This human outperforms even robots

By Chanak Maduranga

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This human outperforms even robots
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One of the latest extravagances of tycoon Elon Musk was to implant a chip in the head of a human being (something they later called Neuralink and which has not materialized in its second test). However, China has gone a step further and has broken all taboos about scientific research. It has started to create the first lab-grown brains, and they are causing terror among scientists for a very clear reason: they are able to outperform robots and force us to rethink whether we are really as intelligent as we think.

America has Neuralink, but China has something even better: The first “lab-grown human brains”

China now has its version of Neuralink which is a brain-computer interface, or BCI, in the form of a technology called Neucyber. Initially designed and created by a group of entombed Chinese scientists, Neucyber is predicted to transform the scope of neural engineering and, in the process, overshadow the efficacy of the human brain.

Neucyber is one of the most sophisticated BCI systems, composed of a network of a number of microelectrodes inserted into the brain. They also aim at forming a physical interface with the neural tissue in order to have a two-way interaction with the brain and other electronic devices.

The key features of Neucyber include:

  • Miniaturized design: The whole of Neucyber system, even the control unit that is implanted, is smaller than a grain of rice, thus making it among the most Portable PEB and BCI devices on the market.
  • High-density electrode array: Neucyber has a record-breaking 1 million electrode array to enable recording and stimulation at the same time as one million neurons, which is equivalent to the entire cortex.
  • Wireless communication: Wireless technology is installed within the Neucyber system, thus allowing real-time transfer of data and remote control without cables.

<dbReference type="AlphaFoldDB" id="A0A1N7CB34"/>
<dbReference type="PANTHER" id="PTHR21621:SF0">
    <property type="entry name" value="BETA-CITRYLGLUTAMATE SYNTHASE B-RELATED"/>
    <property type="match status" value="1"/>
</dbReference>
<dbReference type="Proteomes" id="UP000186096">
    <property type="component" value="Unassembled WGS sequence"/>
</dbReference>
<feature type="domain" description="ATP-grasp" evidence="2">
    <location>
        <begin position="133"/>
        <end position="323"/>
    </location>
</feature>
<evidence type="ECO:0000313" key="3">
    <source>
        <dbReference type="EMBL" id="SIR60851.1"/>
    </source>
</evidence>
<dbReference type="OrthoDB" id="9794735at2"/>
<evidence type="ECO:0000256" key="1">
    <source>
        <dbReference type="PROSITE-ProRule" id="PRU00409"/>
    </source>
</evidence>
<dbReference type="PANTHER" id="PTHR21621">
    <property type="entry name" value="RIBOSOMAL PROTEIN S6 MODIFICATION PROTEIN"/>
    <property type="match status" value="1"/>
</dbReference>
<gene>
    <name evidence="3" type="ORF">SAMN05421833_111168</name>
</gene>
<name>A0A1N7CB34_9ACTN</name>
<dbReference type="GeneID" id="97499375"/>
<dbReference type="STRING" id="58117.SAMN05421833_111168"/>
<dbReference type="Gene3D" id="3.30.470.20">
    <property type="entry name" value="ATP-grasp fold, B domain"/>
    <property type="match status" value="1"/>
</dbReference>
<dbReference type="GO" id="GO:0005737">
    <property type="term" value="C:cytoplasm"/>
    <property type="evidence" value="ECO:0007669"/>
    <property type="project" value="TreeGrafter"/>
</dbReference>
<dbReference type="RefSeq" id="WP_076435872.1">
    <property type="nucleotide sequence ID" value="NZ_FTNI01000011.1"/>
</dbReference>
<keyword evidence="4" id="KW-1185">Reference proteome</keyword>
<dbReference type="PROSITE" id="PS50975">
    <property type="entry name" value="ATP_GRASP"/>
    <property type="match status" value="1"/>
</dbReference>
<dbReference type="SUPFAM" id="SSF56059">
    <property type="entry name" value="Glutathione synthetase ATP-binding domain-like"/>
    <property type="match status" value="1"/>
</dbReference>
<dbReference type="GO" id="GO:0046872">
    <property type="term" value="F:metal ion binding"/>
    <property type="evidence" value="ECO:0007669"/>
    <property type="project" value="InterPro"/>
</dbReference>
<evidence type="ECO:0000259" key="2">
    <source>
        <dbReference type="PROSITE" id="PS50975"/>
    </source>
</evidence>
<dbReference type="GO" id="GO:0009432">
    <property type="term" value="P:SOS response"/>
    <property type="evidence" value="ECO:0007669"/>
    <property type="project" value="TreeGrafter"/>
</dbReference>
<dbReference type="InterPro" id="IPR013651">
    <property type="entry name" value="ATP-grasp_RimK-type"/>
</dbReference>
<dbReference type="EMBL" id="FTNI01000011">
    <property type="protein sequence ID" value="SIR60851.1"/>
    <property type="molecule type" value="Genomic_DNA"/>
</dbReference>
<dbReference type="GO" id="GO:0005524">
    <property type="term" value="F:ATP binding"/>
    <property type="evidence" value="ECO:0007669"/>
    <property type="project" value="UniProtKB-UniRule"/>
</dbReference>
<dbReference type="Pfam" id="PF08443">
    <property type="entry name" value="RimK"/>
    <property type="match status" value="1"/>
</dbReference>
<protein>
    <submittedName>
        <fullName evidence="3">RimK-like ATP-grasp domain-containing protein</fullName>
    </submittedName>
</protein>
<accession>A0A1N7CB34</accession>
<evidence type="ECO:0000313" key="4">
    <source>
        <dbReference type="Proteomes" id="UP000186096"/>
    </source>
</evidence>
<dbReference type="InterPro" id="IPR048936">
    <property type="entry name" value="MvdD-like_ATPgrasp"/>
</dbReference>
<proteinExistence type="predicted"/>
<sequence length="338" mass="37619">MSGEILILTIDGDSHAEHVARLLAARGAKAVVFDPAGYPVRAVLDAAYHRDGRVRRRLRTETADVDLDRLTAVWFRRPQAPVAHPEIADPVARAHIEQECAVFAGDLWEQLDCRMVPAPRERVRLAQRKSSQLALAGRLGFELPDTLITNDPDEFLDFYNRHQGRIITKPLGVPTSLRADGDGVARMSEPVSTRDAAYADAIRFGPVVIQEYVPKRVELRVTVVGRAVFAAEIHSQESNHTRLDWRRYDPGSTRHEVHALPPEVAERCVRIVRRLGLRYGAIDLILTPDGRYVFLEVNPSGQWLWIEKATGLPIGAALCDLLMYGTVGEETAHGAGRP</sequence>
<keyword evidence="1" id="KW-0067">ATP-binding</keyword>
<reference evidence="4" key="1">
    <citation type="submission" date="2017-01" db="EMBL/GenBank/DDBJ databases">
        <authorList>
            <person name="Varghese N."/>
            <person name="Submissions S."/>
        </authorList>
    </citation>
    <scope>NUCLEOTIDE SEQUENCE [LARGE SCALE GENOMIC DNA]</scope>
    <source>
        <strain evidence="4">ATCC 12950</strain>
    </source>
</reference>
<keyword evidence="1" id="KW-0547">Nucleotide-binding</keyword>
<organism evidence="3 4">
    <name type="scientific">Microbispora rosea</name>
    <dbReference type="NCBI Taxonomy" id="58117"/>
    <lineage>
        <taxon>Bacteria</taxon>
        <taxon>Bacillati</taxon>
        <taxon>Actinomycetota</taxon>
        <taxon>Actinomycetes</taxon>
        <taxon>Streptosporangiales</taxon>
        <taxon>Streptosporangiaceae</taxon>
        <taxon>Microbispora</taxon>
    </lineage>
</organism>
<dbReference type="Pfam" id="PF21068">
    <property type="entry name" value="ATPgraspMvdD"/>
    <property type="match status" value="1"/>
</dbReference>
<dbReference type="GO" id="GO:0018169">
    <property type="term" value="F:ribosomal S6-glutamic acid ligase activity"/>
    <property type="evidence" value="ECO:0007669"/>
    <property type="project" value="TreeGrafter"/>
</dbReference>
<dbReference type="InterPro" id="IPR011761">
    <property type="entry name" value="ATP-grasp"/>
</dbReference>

• Autonomous operation: Neucyber can work autonomously; it can update and modify its way of functioning based on the user’s neural signals, suggesting that it does not necessarily require close monitoring.

Neucyber could change what we know about human thinking: It’s not about intelligence, but about this functions

Thanks to tools, Neucyber acquires advanced characteristics that let him overcome humanity in various cognitive and physical tasks. Some key areas where Neucyber excels include:

  • Neucyber’s interface with the human brain puts it in a position to retrieve and analyze data at rates much higher than those of the human brain. It is specifically designed so that it will have very high accuracy in terms of storing data and prompting that information, which many can find useful for increasing memory and processing information.
  • Neucyber can directly interact with the user’s neural receptors, making it possible to increase the senses’ sensitivity, enabling the user to view the world in marvelous ways that would not have been approachable by normal means. This is in addition to applying it to regions of the electromagnetic spectrum that are invisible to humans.

Some keys to understanding the first Chinese “lab-grown brains”: Why it’s not about outperforming Neuralink

According to the latest reports, Neucyber has demonstrated the following performance metrics

  • Memory capacity: One exabyte (1 billion terabytes), which is the amount of data that could be stored in the ACT IT director’s brain, according to an estimated human brain capacity of two. Five petabytes, which equals 2.5 million gigabytes.
  • Information processing speed: One zettaflop (1 x 10^21), while the human brain is said to perform approximately 100 teraflops (1 x 10^14).
  • Reaction time: 0.1 milliseconds faster than the average human brain, which takes about 200 milliseconds to react.
  • Precision control: Number can even control the robotic limbs with an accuracy of 0.01 millimeters, meaning it is much more precise than the most talented human hand.

This latest hype from China, formally called Neucyber, could be more than just a competition to outdo Elon Musk and robots, although the fact that concerns us is not merely commercial. The problem lies in how far we will take the artificial intelligence revolution, which is now already capable of “thinking” on its own and surpassing us in neural connections. This is not the only project that the Asian country has underway; you will soon see another even more controversial one that has even angered the WHO.

Chanak Maduranga

passionate journalist behind 'USA News Now 24', dedicated to delivering timely and accurate updates on US affairs. Committed to journalistic integrity and informing audiences with credible news coverage.

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